Microsoft DirectX is an advanced suite of multimedia APIs built into Microsoft Windows® operating systems. DirectX debuted in 1995 and quickly became a recognized standard for multimedia application development on the Windows platform.

Metal

Metal is a low-level, low-overhead hardware-accelerated graphics and compute application programming interface (API) that was announced in WWDC 2015 and debuted with iOS 8. It combines functionality similar to OpenGL and OpenCL under one API. It is Apple’s answer to Vulkan and Direct3D 12. Since June 8, 2015, Metal is available for iOS devices using the Apple A7 or later, as well as Macs (2012 models or later) running OS X El Capitan. Metal also further improves the capabilities of GPU programming by introducing compute shaders and uses a new shading language based on C++ 11 implemented using Clang and LLVM.

However our current graphics APIs suffer from two big issues, the first being end users mostly expect to have to download the latest drivers for their game to run, a clear sign that APIs are not achieving their goal of abstraction  Graphics drivers have became incredibly complex programs, drivers are increasing in size day by day,  a lot of code has to be written to implement all API-s (DirectX 9, 10, 11, OpenGL). In addition to that, these API-s have to backward compatible and additional logic is needed to introduce some performance overhead and this leads to bugs and more hotfixes and drivers have to be released. The second problem is that APIs and drivers are generally inefficient and very poor at threading. In D3D11’s case, threading was attempted but failed to achieve decent scalability, whereas OpenGL doesn’t even support true threading capabilities.

Screen Shot 2016-02-20 at 3.47.08 PM

The trend of multi-core consumer CPUs is clear. If we are to utilize our hardware, then true threading is a must.

Enter Low Level Graphics APIs.

[nextpage title=”The Return Of Low Level Graphics APIs”]

 

 

Back in the early days of computer graphics (like on Atari, Commodore 64), there were only applications (green rectangle), communicating directly with graphics hardware (e.g. by setting hardware registers) with time hardware and software became more complicated. Operating systems started to separate applications from direct access to hardware. To make applications working on variety of devices available on the market, some standards had to be defined. Device drivers appeared as a separate layer (red rectangle). As games became more complex, it was no longer convenient to call graphics API directly from game logic code. Another layer appeared, called game engine (yellow rectangle). It is essentially a comprehensive library that provides some higher-level objects (like an entity, asset, material, camera, light) and implements them (in its graphical part) using lower-level commands of graphics API (like mesh, texture, shader).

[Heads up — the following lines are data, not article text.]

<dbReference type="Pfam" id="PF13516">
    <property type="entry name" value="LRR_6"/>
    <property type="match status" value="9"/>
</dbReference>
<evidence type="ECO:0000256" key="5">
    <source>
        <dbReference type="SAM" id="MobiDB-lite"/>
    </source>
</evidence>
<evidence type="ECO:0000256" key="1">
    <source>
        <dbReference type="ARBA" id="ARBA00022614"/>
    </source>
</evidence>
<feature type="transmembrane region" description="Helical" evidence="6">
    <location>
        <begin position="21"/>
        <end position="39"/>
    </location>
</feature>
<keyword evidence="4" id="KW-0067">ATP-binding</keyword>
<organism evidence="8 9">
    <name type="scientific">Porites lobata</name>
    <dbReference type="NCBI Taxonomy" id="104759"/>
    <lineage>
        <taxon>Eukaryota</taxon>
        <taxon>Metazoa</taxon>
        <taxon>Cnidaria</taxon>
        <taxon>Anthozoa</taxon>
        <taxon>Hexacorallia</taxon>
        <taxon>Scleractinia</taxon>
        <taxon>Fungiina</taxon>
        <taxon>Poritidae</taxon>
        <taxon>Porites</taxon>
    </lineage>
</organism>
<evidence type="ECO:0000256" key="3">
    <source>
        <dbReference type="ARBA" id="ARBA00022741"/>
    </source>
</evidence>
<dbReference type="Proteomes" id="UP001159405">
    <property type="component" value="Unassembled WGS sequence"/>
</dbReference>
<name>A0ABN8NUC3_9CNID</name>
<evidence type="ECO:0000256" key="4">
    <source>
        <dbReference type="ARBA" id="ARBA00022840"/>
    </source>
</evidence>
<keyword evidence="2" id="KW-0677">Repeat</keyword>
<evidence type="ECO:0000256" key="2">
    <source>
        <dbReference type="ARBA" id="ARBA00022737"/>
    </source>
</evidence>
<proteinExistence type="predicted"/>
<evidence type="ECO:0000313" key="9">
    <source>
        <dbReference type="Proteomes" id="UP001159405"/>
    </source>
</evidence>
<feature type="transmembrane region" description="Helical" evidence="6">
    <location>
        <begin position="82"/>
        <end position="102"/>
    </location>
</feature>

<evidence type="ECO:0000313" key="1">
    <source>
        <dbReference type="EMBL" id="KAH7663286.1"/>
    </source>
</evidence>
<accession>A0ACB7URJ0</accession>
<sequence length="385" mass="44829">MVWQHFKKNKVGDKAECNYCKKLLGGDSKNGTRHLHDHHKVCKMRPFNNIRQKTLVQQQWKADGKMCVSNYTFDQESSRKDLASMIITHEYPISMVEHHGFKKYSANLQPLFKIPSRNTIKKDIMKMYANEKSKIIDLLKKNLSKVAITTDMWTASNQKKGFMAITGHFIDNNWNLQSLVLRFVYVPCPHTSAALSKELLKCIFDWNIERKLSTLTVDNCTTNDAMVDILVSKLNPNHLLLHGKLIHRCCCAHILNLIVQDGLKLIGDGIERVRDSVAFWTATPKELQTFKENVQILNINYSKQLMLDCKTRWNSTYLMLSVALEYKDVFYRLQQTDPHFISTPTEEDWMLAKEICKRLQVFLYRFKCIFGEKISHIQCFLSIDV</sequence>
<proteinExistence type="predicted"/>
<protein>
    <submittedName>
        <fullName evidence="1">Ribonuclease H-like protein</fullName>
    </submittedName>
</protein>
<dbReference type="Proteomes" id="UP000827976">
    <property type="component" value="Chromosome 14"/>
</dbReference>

Today, Games, as well as game engines constantly become more complex and expensive to make. Less and less game development studios make their own engine technology, more prefer to use existing, universal engines (like Unity, Unreal Engine) and just focus on gameplay. Most games these days require drivers in order to be run optimally on hardware and are often bogged down by bottlenecks.

5

This is where the new generation of graphics APIs come in. Drivers can now become smaller and simpler, while upper layers will have more responsibility of manually managing stuff instead of automatic facilities provided by the driver. It also means API is again closer to the actual hardware. Thanks to all that, the usage of GPU can be optimized better by knowing all higher-level details about specific application on the engine level and can reduce CPU’s workload by giving developers a way to talk to the GPU directly with much less translation. With less work for the CPU to do, programmers can squeeze much more performance from a system, delivering the greatest benefits in gaming systems where the CPU can be the bottleneck.



Screen-Shot-2015-08-10-at-11.10.00-AM

These new generation of APIs can drastically change the gaming world if more games used it. Lower-end computers, especially notebooks, and ultrabooks could see significant gaming performance increases. AMD Mantle was just a first taste of it. Although the development for Mantle has now ended several new low level APIs have now entered the market.

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No more bloated requirements, true next generation graphics and better driver support. Vulkan, Direct3D 12 and Metal are now here and gaming industry as we know it is going to change.